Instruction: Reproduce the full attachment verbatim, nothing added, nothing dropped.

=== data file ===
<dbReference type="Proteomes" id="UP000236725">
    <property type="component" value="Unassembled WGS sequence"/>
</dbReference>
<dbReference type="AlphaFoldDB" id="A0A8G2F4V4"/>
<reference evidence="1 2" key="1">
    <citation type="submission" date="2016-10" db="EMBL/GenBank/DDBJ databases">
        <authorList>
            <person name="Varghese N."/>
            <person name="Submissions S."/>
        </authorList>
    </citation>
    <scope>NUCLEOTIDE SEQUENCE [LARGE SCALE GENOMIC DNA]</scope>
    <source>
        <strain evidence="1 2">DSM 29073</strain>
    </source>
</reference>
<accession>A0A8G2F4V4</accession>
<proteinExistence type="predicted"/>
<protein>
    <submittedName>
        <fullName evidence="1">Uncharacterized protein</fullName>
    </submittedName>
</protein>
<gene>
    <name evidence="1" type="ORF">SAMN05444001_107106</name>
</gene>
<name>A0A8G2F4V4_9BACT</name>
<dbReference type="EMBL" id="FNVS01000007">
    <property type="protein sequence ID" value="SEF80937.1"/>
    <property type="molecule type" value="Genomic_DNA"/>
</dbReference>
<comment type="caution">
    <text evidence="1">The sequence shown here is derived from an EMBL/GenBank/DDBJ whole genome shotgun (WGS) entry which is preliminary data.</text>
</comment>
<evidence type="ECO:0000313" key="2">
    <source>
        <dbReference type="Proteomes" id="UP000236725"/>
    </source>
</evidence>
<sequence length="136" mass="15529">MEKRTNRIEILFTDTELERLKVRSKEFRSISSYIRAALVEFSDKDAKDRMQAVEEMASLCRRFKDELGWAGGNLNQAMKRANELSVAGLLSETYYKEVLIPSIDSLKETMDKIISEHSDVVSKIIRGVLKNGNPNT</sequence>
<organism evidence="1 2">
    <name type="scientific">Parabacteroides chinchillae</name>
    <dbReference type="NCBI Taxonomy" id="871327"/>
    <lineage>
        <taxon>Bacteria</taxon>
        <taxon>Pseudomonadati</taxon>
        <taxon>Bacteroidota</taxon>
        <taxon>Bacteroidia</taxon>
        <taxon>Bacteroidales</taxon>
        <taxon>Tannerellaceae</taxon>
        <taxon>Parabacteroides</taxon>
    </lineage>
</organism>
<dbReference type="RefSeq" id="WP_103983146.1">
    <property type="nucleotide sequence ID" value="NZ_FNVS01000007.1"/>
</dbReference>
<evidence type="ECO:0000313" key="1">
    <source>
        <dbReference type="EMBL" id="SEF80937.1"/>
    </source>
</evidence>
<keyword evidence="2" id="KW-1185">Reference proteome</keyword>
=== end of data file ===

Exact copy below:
<dbReference type="Proteomes" id="UP000236725">
    <property type="component" value="Unassembled WGS sequence"/>
</dbReference>
<dbReference type="AlphaFoldDB" id="A0A8G2F4V4"/>
<reference evidence="1 2" key="1">
    <citation type="submission" date="2016-10" db="EMBL/GenBank/DDBJ databases">
        <authorList>
            <person name="Varghese N."/>
            <person name="Submissions S."/>
        </authorList>
    </citation>
    <scope>NUCLEOTIDE SEQUENCE [LARGE SCALE GENOMIC DNA]</scope>
    <source>
        <strain evidence="1 2">DSM 29073</strain>
    </source>
</reference>
<accession>A0A8G2F4V4</accession>
<proteinExistence type="predicted"/>
<protein>
    <submittedName>
        <fullName evidence="1">Uncharacterized protein</fullName>
    </submittedName>
</protein>
<gene>
    <name evidence="1" type="ORF">SAMN05444001_107106</name>
</gene>
<name>A0A8G2F4V4_9BACT</name>
<dbReference type="EMBL" id="FNVS01000007">
    <property type="protein sequence ID" value="SEF80937.1"/>
    <property type="molecule type" value="Genomic_DNA"/>
</dbReference>
<comment type="caution">
    <text evidence="1">The sequence shown here is derived from an EMBL/GenBank/DDBJ whole genome shotgun (WGS) entry which is preliminary data.</text>
</comment>
<evidence type="ECO:0000313" key="2">
    <source>
        <dbReference type="Proteomes" id="UP000236725"/>
    </source>
</evidence>
<sequence length="136" mass="15529">MEKRTNRIEILFTDTELERLKVRSKEFRSISSYIRAALVEFSDKDAKDRMQAVEEMASLCRRFKDELGWAGGNLNQAMKRANELSVAGLLSETYYKEVLIPSIDSLKETMDKIISEHSDVVSKIIRGVLKNGNPNT</sequence>
<organism evidence="1 2">
    <name type="scientific">Parabacteroides chinchillae</name>
    <dbReference type="NCBI Taxonomy" id="871327"/>
    <lineage>
        <taxon>Bacteria</taxon>
        <taxon>Pseudomonadati</taxon>
        <taxon>Bacteroidota</taxon>
        <taxon>Bacteroidia</taxon>
        <taxon>Bacteroidales</taxon>
        <taxon>Tannerellaceae</taxon>
        <taxon>Parabacteroides</taxon>
    </lineage>
</organism>
<dbReference type="RefSeq" id="WP_103983146.1">
    <property type="nucleotide sequence ID" value="NZ_FNVS01000007.1"/>
</dbReference>
<evidence type="ECO:0000313" key="1">
    <source>
        <dbReference type="EMBL" id="SEF80937.1"/>
    </source>
</evidence>
<keyword evidence="2" id="KW-1185">Reference proteome</keyword>